COLUMBUS – State Representatives David Leland (D-Columbus) and Jeffrey Crossman (D-Parma) issued statements today in response to Ohio Attorney General David Yost filing a complaint in Franklin County Common Pleas Court that would prevent FirstEnergy and its successor-organizations from benefiting from the increased rates in House Bill (HB) 6 and prohibit the defendants in the case, including former Ohio Speaker of the House Larry Householder, from holding an elected office or lobbying for eight years.
Representative David Leland (D-Columbus), Ranking Member of the House Select Committee on Energy Policy & Oversight:
“I hope this isn’t a distraction to give Republican leadership cover as they continue to stand in the way of a repeal of House Bill 6.
This complaint could keep the ill-gotten gains generated from the largest bribery scandal in Ohio history from flowing to FirstEnergy. But the people of Ohio still have to pay $1.3 billion as a result of this corrupt legislation, and this complaint does nothing to prevent that money from being taken out of Ohioans’ pockets.
This complaint does nothing to get Ohioans their money back, and it does nothing to bring back the 100,000-plus green energy jobs House Bill 6 kills. It does nothing to stop the $444 million bailout of two dirty coal plants (one in Indiana). The fact remains that Republican leadership in the legislature is the only thing standing in the way of a full and immediate repeal of House Bill 6.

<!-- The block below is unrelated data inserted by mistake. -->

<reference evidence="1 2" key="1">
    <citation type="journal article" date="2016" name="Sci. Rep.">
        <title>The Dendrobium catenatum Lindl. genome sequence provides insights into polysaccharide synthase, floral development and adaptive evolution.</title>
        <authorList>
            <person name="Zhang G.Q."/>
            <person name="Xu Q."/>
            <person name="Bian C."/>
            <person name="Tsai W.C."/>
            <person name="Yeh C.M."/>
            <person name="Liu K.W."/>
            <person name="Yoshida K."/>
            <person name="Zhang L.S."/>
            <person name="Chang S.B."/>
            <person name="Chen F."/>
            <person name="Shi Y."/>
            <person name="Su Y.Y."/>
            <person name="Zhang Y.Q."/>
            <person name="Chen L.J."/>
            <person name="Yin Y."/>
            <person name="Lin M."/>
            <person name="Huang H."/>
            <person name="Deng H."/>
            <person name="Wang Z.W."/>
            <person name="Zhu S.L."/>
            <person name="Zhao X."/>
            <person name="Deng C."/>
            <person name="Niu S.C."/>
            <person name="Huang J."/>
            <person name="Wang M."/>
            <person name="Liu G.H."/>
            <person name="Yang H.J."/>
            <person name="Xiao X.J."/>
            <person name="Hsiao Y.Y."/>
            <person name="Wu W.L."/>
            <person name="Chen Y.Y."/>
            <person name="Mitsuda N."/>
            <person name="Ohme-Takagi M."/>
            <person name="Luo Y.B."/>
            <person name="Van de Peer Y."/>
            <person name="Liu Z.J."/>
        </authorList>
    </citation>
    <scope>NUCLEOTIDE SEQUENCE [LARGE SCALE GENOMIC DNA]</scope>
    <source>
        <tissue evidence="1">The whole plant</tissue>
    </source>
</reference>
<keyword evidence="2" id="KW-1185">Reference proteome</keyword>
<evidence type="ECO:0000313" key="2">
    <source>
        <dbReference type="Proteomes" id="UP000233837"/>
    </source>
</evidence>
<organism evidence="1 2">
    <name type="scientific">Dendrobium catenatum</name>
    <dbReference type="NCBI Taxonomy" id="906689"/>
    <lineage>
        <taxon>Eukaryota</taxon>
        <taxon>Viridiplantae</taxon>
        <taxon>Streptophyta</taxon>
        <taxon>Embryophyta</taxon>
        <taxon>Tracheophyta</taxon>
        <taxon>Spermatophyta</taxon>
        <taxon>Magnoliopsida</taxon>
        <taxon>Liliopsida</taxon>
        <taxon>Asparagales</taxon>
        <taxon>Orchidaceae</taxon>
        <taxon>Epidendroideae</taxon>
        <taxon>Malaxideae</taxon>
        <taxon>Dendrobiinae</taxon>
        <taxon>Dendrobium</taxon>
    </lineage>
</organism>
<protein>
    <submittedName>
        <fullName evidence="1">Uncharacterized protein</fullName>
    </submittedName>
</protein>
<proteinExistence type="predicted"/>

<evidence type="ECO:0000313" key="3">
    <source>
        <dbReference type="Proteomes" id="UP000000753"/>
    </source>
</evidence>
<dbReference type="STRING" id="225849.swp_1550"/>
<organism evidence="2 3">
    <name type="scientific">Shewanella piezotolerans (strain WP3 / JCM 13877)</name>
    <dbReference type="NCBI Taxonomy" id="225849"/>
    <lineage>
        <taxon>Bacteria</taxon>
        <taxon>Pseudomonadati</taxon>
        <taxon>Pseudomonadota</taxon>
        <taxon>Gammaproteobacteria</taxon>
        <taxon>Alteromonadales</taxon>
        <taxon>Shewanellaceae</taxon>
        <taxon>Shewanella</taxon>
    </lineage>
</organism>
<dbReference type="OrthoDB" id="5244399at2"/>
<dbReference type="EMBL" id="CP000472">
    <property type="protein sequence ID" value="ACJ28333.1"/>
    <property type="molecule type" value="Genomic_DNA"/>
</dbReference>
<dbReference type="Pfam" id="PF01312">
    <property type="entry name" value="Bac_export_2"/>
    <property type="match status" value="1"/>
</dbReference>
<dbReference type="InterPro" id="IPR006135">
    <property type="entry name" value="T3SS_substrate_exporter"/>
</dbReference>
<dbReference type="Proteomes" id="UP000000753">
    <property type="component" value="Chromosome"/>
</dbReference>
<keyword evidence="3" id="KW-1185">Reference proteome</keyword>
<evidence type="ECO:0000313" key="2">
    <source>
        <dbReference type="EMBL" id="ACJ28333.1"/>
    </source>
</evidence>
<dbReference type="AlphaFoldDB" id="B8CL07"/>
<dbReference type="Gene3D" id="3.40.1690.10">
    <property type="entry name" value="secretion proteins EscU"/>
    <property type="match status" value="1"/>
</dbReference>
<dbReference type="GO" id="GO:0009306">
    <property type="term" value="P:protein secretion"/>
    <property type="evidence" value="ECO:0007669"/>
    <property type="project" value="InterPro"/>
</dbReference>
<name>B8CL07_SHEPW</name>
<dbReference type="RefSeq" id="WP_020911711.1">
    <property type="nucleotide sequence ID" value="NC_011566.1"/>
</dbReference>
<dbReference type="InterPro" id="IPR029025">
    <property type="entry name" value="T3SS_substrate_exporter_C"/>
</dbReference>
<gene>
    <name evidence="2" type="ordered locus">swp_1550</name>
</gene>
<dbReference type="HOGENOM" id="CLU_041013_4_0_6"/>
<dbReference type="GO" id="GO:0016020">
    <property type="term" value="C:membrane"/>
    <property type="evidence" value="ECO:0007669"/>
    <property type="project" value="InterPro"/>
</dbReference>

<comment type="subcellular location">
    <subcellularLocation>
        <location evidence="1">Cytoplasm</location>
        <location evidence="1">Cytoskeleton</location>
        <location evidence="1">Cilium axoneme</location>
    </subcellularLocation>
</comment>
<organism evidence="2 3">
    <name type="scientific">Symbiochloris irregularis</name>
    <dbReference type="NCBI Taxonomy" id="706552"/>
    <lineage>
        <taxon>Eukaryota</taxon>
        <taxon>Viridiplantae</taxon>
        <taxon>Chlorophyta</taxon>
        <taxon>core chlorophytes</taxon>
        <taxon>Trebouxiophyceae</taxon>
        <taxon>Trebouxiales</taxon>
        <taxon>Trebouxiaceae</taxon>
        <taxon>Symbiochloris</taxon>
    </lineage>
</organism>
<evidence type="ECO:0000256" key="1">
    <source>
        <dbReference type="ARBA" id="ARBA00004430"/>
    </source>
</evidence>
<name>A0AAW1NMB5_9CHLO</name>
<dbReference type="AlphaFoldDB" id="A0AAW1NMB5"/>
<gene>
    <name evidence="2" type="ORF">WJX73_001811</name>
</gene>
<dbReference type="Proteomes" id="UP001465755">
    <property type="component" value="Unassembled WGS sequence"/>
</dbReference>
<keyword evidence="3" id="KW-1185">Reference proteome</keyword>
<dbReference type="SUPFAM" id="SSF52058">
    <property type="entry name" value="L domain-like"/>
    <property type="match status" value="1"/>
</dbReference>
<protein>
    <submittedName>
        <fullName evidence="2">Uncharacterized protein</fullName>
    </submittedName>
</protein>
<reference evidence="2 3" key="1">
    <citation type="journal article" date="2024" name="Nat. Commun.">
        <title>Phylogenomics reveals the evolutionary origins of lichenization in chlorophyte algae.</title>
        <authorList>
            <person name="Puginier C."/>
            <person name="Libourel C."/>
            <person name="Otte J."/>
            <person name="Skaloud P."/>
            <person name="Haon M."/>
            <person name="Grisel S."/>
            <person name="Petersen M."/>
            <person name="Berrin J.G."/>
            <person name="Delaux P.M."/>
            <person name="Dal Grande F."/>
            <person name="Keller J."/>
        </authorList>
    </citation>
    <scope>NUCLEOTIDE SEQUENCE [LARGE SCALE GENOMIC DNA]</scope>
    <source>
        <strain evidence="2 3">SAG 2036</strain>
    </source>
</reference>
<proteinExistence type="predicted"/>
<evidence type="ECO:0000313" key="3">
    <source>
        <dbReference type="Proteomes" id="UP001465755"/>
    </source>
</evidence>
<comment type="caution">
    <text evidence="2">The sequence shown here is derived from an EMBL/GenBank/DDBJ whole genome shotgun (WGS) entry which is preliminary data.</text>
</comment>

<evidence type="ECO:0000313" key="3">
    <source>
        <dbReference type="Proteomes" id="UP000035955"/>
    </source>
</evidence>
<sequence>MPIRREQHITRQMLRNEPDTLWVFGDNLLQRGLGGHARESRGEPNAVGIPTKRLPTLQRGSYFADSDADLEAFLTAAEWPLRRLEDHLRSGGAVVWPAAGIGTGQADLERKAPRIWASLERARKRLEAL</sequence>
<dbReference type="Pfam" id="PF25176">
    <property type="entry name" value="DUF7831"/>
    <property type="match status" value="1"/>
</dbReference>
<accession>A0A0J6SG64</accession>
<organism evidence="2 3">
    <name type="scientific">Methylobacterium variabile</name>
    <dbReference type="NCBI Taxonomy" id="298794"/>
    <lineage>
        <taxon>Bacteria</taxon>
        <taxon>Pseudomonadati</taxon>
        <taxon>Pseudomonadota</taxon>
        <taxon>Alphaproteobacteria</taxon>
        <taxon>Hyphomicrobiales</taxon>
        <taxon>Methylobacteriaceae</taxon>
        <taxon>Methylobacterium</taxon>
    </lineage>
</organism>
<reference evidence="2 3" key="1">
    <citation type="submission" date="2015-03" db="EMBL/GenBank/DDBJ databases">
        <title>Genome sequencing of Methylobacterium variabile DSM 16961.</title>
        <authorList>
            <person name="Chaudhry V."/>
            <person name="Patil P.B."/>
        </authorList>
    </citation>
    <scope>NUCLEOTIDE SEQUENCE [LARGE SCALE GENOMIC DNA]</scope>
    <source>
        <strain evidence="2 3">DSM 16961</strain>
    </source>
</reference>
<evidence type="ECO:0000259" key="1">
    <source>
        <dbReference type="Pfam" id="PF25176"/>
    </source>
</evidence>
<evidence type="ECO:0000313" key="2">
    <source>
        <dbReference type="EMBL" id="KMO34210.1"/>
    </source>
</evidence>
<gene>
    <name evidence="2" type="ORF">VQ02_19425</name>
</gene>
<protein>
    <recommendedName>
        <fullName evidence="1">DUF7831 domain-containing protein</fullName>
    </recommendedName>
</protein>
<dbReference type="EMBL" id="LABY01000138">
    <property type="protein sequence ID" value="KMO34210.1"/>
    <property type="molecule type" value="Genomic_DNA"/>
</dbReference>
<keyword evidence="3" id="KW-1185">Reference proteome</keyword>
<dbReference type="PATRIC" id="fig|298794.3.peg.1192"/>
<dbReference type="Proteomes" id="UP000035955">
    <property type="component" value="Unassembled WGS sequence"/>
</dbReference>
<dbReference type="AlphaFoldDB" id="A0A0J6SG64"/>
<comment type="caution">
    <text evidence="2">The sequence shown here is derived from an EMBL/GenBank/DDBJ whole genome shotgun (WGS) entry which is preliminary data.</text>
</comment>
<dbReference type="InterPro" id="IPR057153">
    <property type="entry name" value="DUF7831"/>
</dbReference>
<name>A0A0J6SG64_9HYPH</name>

We need to show that Ohio is not for sale... We need to Repeal HB 6 now!”
Representative Jeffrey Crossman (D-Parma), in response to AG Yost seeking to prohibit Larry Householder from holding an elected office for eight years:
“I made a motion to expel Larry Householder from the Ohio House back in July after we unanimously agreed to remove him as Speaker, but my Republican colleagues voted to keep him in his seat. Since they refuse to remove him and have even allowed Householder himself to come back and vote to preserve the very bill that led to his federal indictment, it is reassuring to see the Attorney General at least seeking an injunction to right this wrong.
But it never should have gotten to this point. He should have been removed back in July. House Republicans could remove him today, but they won’t.”
Rep. Crossman and Rep. Gil Blair (D-Weatherfield) have introduced a bill that would require state lawmakers to reimburse the state for any compensation received following a conviction for public corruption felonies. The bill would also prohibit anyone elected while under felony indictment for public corruption from taking their seat in the General Assembly. That bill has been assigned to the State and Local Government committee where it is yet to have a single hearing.